This is chapter two of a guide
to REIT stocks. Begin here.
Unexpectedly in June of last year, I was asked to manage little over a quarter million dollars. I had saved about the same amount of cash and decided that I would pool and manage the two funds together.
Initially I planned to buy an Exchange Traded Fund (ETF). The ETF would track the market performance of large-cap stocks. Vanguard's S&P 500 ETF would have been a suitable solution. It would cost $150 per year (merely 3 basis points of the half million).
Then, looking for higher returns than market, I thought of buying shares in a mutual fund or an investment fund such as a private equity or hedge fund. But here management costs were pricey, between $10,000 and $20,000 (1% to 2% of the half million).
The third option was to buy real estate. With a conservative leverage of 50%, I could buy a 15-unit, multi-family property. The property manager would charge about $6,000 a year (5% of the annual revenue of $120,000).
But I decided on a fourth option: to manage the money myself. While I never seriously observed or understood the stock market, I was always interested in learning more it. Since early childhood, I was fascinated with commerce: how business worked and how the competitive landscape affected pricing. I also thought I had a decent grasp of finance theory since I had earned the Chartered Financial Analyst designation and had worked in commercial banking for ten years.
It was a risky decision, though. I was warned of many concerns such as: the U.S. equity market was overpriced, a recession was looming, I would surely buy and sell stocks at the worst possible time and that I would neither find the time nor the will to learn and research the companies.
I was also no expert. I was given the quarter of a million dollars to manage because of a general thriftiness. I drive a Subaru when I could afford an Audi. When I was 6 years old, I bragged to friends that I found a pencil to buy at a discount in a VAT-free part of southern Israel. And when my girlfriend asked our waiter to pack the leftover food, I knew she was a keeper.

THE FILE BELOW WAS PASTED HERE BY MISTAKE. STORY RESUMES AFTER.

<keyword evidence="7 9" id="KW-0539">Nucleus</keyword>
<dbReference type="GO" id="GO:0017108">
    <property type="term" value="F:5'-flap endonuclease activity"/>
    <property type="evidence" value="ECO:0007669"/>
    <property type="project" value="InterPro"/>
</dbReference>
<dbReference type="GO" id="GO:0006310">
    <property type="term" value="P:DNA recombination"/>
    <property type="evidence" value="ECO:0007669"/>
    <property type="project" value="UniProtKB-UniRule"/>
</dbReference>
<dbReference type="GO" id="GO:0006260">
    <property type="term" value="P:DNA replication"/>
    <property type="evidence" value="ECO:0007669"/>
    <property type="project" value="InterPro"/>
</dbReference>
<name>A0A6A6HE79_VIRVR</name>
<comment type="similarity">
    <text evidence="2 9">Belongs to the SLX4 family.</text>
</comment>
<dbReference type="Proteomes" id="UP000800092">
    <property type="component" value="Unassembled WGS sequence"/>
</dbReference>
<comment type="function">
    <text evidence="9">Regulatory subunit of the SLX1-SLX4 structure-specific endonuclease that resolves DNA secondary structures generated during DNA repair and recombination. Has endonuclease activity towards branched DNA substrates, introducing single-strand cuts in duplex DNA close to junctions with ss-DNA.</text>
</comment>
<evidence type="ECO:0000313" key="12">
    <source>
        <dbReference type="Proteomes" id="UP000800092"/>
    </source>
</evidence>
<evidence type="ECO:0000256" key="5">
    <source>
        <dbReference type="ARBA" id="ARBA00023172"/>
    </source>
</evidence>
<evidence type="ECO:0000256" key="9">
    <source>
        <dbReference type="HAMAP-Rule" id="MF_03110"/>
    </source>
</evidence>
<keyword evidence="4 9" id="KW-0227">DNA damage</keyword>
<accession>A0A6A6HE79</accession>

Perhaps what drove the decision to invest on my own was no intellectual curiosity or deep fascination with business. Rather, I wanted to be accountable for my (financial) well-being. Or viewed differently - and I will let cognitive psychologists analyze why - I simply could not put a leap of faith in others to manage the money.
Seven months ago, my older brother Dori began to follow the stocks I was buying and selling. He allocated at first $10,000 in the same stock I had bought. I continue to write to him once or twice a month - whenever I buy or sell a stock.
Dori says this process works for him. He always wanted to invest money in the U.S. stock market but had zero interest in reading and researching companies.
He liked that I was personally invested in each of the stocks I wrote to him about. He also liked that he was the ultimate decision maker and that he was in control of his funds
In April of this year, I opened the service to other investors. I ask subscribers to first read the Guiding Principles. These are the same principles my brother had read seven months ago. I also have an introductory call with new subscribers to get a better sense of their investing goals and whether my investing philosophy aligns with their risk and return objectives.
The feedback I've been getting is great. Subscribers tell me that they are learning a great deal about stocks and businesses. And, like Dori, they feel more comfortable investing in positions in which I am personally invested, and that, in general, they have someone to write questions to.
My goal is to make money in the stock market - but not from you. Initially, I imagined the service to be free, but I quickly saw that free subscribers were not paying attention to my emails. Charging money, in short, is a mechanism to filter out uncommitted investors. Besides, I don't take people seriously when they offer something for free (and neither should you).
There is no growth strategy. And I have no aspirations to grow the subscription service. I spend zero dollars in advertising the service.
I would not want to manage a team of research analysts nor to manage anyone's money for that matter. To continue with the "I don't want" list: I don't want followers. I don't want to be on CNBC. I don't want to speak at investing conferences or to spend time networking.
I am also not a bond guy, nor am sophisticated enough to trade in derivative instruments such as futures, options or currency or cryptocurrency instruments. My focus is on bottom-up research, focused on U.S. based, small-cap companies.
So this is my story. How unexpectedly I was tasked with an assignment for which I had not planned for - but ended up immensely enjoying. How I shared my investing ideas with my brother, which led to opening the subscription service. It is also the story of not following conventional wisdom.